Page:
Find real motivation to recommit to your New Year’s goals — and feel your best through our first webinar of 2023. In this webinar we’ll explore the difference between goal setting and intention setting to find the deeper values beneath your goals.
For a small portion of people, New Year’s resolutions can lead to positive change. For the rest of us — the vast majority — they’re a superhighway to crushing disappointment. Don’t worry. There are proven steps you can take for building new habits. But making a New Year’s resolution runs directly counter to a lot of what we know about the science of behavior change.
People know this. A full 43% of resolution makers expect to fail by the end of January. That’s pretty close to the real figure (36%). According to one study, 25% of New Year’s resolution-makers give up by January 7th. A separate report, which analyzed exercise and activity data on the fitness app Strava, dubbed January 19th “Quitting Day,” because the data pointed to that as the day with the most resolution quits. By the end of the year, 91% of New Year’s resolutions are nothing but unfulfilled self-promises.
Yet every year we’re pummeled with language about New Year’s resolutions and promises of “fast fixes” — 7-day makeovers, 30-day fitness fads. Unfortunately, these create two big thinking traps. Here’s what they are and how to avoid them, so you can make the changes you want — for good.
Trap #1, and how to avoid it
Pegging change to an arbitrary date is not how true motivation actually works. Even if this is the year for you to make a change, Jan. 1 has a one-in-365 chance of being the right day for you.
Calendar dates and seasonal trends are external — they’re aligned with forces completely separate from your own needs and motivations. Successful resolution-makers exemplify something called self-determination. In simple terms, this theory explains the power of intrinsic motivation versus extrinsic motivation. Intrinsic motivation is rooted in who you are and who you want to be — it comes from within. Extrinsic motivation is, you guessed it, external — January 1, a prize, or someone asking you to make the change that they want you to make.
For example, going to the gym because the world says you need a beach body is an example of responding to extrinsic motivation. (Marketers are telling you what to do.) It’s exhausting, because you’re constantly forcing yourself to do something, even though it’s not aligned with your internal wants and needs. That’s a losing proposition.
Fundamentally changing your relationship with exercise so that building fitness is something you truly want to do — that’s the magic. You don’t have to convince yourself to go to the gym, because you already want to go there — it aligns with how you want to live. That’s intrinsic motivation. Decide, deep down inside, what change you want to make and why — then take the steps to make the change. If the right time is January 1, great. If it’s March 27, all good. (We mention gyms because 95% of New Year’s resolutions are health- and fitness-related.)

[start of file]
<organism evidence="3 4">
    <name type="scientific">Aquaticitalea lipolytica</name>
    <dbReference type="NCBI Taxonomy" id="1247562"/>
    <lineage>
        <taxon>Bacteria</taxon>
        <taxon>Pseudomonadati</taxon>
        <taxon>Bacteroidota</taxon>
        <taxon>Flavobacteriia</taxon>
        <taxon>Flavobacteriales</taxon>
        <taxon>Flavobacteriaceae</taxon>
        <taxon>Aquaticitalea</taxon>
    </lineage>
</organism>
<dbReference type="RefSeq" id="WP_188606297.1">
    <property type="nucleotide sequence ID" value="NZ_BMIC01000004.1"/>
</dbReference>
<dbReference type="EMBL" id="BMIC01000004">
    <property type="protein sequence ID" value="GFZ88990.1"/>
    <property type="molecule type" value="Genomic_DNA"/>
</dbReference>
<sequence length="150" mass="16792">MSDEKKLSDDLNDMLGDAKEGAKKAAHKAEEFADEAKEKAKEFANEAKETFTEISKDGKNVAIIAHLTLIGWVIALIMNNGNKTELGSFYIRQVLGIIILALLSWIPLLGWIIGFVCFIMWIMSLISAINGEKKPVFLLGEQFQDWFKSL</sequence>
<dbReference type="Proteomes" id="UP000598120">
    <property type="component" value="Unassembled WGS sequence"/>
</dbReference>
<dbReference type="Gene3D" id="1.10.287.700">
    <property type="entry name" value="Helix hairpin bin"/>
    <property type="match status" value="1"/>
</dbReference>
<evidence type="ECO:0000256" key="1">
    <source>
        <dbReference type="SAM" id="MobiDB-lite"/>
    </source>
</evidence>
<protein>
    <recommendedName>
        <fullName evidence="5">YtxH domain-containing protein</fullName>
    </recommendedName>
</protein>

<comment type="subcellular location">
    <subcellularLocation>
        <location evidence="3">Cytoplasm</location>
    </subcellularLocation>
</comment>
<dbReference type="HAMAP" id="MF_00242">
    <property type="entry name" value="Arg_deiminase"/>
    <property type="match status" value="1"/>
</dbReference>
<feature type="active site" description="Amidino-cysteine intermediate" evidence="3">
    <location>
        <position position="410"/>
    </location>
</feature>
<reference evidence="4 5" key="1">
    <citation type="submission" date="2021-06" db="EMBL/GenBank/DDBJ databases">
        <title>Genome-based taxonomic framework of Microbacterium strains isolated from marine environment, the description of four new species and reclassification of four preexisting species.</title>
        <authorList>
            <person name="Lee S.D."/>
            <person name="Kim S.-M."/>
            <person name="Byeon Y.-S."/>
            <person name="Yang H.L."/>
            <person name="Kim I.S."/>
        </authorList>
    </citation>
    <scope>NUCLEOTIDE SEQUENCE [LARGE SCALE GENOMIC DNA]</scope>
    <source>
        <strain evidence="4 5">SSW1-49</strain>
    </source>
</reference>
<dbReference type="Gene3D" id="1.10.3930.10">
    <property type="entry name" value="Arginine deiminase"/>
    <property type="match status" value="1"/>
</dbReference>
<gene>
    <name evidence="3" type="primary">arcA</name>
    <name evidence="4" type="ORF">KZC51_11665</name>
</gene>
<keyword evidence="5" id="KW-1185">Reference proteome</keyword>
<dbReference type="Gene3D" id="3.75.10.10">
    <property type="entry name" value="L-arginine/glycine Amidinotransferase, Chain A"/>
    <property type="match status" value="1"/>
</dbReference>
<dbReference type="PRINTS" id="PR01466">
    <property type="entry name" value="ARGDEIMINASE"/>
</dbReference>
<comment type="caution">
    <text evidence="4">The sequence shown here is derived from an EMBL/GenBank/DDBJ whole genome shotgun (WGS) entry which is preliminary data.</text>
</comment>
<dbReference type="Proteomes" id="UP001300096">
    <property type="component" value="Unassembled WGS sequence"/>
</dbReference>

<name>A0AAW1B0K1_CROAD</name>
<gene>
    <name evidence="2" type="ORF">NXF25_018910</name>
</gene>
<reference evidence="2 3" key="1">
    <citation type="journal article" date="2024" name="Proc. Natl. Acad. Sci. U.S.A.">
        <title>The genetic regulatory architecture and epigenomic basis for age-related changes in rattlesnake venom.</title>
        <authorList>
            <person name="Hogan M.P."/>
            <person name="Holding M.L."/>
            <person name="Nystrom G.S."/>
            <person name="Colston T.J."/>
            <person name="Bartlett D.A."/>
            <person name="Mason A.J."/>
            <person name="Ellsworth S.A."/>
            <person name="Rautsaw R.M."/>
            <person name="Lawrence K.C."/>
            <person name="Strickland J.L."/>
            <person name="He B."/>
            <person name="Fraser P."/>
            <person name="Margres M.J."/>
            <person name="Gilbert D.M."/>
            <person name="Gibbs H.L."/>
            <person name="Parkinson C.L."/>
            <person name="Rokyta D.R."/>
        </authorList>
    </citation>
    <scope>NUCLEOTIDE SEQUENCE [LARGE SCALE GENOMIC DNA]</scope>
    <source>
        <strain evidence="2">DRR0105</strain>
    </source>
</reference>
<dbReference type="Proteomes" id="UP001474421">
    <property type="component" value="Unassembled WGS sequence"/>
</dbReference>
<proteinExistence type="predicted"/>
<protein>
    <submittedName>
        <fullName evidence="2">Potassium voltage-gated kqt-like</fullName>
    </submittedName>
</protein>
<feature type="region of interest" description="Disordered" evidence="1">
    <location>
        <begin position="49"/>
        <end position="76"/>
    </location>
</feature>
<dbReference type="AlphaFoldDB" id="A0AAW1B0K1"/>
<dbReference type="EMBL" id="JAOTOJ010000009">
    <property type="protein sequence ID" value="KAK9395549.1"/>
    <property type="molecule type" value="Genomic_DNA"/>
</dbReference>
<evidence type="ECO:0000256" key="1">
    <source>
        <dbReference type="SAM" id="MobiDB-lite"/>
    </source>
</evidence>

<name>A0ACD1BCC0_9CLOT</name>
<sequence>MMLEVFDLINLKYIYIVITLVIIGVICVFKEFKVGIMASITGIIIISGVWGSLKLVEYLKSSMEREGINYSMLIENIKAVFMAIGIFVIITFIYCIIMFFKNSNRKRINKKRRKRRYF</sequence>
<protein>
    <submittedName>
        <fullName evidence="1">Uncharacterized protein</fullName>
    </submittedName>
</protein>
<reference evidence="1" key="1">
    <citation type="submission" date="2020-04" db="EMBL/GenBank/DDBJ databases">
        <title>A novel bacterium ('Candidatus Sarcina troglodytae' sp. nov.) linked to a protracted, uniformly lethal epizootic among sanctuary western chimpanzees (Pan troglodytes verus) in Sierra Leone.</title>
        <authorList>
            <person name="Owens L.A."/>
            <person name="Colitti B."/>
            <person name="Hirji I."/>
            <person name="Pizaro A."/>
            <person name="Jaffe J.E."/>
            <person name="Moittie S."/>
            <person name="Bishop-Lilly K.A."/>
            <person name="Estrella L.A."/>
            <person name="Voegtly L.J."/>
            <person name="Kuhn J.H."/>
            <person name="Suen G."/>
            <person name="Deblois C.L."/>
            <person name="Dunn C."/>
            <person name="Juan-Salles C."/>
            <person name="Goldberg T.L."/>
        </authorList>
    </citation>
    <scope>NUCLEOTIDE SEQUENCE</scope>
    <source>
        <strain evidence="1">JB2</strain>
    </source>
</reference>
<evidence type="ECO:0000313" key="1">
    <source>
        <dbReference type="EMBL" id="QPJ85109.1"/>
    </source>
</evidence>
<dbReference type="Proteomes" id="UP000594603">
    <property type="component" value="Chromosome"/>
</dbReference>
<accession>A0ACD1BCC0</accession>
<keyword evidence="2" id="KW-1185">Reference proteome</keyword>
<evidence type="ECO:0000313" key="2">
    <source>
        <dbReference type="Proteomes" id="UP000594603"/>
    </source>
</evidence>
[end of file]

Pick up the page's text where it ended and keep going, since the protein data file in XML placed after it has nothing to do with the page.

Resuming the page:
Trap #2, and how to avoid it
Despite all the promises from the self-help industry, habit building isn’t “fast.” We know from research that it generally takes more than two months of focused work to lock in a new habit. (Those 7-day makeovers come up about 90% short!).
Focused work doesn’t mean perfection. The 9% of people who actually succeed with their New Year’s resolutions aren’t better or smarter than the rest of us. But research shows that they set realistic yet specific expectations and forgive themselves when they slip up. Instead of getting derailed, they see the next day as a moment to reset and recommit. They focus on the process instead of the individual wins and losses.
Your checklist for change
So, change means finding real motivation and committing to the process. How to go about it? Here are some proven steps to get you started:
- Align the goal with your values or a broader sense of self. If you decide you want to read a book a week, why? How is that aligning with who you are or who you want to be?
- Write down a list of the good things accomplishing your goal will provide for you. Ifit’s reading books, the list could be increased knowledge about some interesting topics, less time on social media, the creative spark that comes from reading good fiction, etc.
- Now, visualize yourself completing the desired goal day after day. Allow yourself to feel the positive emotions you’d experience as a result of achieving your goal. This is called self-efficacy, and it increases your chances of success by increasing your belief in your ability to succeed.
- Remind yourself that you’re in control of your behaviors and the goals you set. Change should feel like a personal journey, not a response to societal pressure.
- Enlist a friend, loved one, or professional — like a therapist or coach — for support. Research shows that this sort of accountability improves people’s chances of building and maintaining new habits.
Regardless, we’d like to suggest that you resolve NOT to make a New Year’s resolution this January. Instead, achieve change by replacing short-term disappointment with a focus on the big picture. That’s something worth toasting in the new year!